On the Isle of Man we followed the rules, and ‘everything is back to normal’


While the UK is in a national lockdown, over here on the Isle of Man everything is back to normal. And I don’t just mean that one or two things are back: everything is open to pre-pandemic standards.

You can have people over for dinner, go to the hairdresser, and hug all your friends. 

But things haven’t always been like this. We got through strict rules and adhered to them. A week after New Year there was a string of new coronavirus cases, and so we were put into a three-week circuit-breaker lockdown.

Those three weeks were similar to what the UK is in now: you could go to the supermarket or chemist, and go out for a walk, but nothing else. 

There was no resistance to it among people I spoke to. We all followed the rules, knowing that that was the fastest way to get out of the lockdown. Having a harsh lockdown with no clear end, like in the UK, is much more mentally demanding. 

Over the course of the pandemic as a whole, I think the island has benefitted from how small it is. When there is a suspected case, contacts can be traced easily and people know to isolate. 

Also, our smallness means we have a very close and connected community. Lots of people in the UK said that coronavirus was the first time they had spoken to their neighbours, but over here it couldn’t be more different. When I had to isolate for two weeks after going to visit my daughters in the UK, I had six friends and neighbours offer to go shopping for me, without me even asking.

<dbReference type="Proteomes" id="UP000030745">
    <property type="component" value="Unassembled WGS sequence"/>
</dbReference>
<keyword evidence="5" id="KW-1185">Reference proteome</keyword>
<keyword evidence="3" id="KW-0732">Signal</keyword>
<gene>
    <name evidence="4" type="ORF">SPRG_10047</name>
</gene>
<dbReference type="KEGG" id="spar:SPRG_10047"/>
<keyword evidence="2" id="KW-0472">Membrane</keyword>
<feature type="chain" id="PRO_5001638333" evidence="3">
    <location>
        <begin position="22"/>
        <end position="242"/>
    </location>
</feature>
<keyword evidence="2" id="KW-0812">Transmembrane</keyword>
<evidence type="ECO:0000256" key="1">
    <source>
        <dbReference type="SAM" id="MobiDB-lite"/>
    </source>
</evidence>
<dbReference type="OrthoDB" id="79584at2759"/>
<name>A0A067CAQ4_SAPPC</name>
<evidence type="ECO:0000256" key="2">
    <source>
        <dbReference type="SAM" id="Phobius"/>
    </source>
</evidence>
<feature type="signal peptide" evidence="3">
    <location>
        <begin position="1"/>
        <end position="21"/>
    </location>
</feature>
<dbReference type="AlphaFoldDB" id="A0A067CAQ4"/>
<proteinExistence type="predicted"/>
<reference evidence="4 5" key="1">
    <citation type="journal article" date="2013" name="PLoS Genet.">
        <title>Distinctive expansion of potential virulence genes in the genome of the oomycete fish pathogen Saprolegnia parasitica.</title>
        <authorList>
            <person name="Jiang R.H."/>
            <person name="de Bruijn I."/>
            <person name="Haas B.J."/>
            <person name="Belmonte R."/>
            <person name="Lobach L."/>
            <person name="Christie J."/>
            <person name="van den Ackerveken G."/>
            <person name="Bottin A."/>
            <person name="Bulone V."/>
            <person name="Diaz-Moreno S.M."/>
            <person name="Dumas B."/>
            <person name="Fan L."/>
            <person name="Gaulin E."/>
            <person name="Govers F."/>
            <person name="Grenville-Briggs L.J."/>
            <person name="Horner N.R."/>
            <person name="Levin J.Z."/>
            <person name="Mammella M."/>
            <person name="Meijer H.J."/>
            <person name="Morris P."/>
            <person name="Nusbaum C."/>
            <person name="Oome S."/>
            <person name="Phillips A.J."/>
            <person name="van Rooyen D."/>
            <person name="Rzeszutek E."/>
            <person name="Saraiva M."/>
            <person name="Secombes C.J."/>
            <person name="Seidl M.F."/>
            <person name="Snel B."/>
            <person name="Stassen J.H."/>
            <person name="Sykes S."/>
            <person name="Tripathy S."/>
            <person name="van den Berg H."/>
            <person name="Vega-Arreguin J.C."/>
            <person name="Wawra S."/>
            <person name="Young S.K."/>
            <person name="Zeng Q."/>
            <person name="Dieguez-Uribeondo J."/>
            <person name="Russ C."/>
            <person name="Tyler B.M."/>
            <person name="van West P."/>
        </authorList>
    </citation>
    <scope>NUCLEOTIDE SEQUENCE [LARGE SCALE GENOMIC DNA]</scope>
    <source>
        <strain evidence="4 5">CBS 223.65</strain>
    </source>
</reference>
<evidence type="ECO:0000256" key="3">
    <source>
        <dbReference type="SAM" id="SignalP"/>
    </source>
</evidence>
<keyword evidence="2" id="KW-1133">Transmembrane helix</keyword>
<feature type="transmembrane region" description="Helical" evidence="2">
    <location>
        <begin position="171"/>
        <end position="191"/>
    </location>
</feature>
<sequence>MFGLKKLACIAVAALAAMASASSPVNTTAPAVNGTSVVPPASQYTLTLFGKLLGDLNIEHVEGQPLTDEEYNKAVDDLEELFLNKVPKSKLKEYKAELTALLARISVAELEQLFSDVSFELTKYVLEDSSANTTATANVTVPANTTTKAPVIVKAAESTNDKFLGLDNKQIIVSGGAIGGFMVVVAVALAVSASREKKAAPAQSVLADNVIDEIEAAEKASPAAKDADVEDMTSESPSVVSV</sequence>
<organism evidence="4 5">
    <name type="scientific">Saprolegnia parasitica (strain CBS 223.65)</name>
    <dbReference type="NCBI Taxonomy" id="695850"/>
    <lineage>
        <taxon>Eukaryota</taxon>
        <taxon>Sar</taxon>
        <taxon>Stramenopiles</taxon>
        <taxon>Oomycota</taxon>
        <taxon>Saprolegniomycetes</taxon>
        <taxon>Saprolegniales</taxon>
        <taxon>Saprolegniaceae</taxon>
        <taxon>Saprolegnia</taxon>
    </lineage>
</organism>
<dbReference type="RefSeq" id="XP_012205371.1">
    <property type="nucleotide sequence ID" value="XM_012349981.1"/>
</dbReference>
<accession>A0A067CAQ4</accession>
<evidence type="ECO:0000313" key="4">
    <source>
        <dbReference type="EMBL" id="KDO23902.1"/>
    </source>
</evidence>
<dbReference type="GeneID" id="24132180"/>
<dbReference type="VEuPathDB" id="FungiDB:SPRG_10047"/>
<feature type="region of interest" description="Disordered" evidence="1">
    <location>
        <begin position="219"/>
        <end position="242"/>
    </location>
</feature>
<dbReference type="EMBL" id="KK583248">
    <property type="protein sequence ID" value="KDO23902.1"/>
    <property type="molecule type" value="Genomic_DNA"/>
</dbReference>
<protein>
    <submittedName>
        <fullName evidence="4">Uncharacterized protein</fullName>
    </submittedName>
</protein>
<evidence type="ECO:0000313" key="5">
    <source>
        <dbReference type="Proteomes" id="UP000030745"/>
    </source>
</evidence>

I think our tight community has also helped people to stick to the rules. Breaking them means you’re putting others around you at risk, which isn’t an abstract concept here: you know the names and faces of vulnerable people around you who would be in danger.

And besides, if you break the rules, everyone will know about it. 

On Monday morning, I went to a gym class with friends who I hadn’t seen since last year because of the restrictions. We all hugged and said happy new year, and afterwards we went for a coffee together. It was just like old times.

In the evening, my husband and I will be going to the pub to say ‘hello’ to everyone that we haven’t seen for three weeks. I’ve already got an appointment booked with the hairdresser. 

Of course, if there’s a case of someone catching Covid-19 in the community, then we may well go back into another lockdown. I think the difference is that over here we don’t think about that with a sense of dread: we know that it will be short, sharp and very effective, and then it will be back to normal again.

I hope things will be resolved soon in the UK, too. We’ll raise a glass to you tonight. 

Sue Cashmore was talking to Helen Chandler-Wilde

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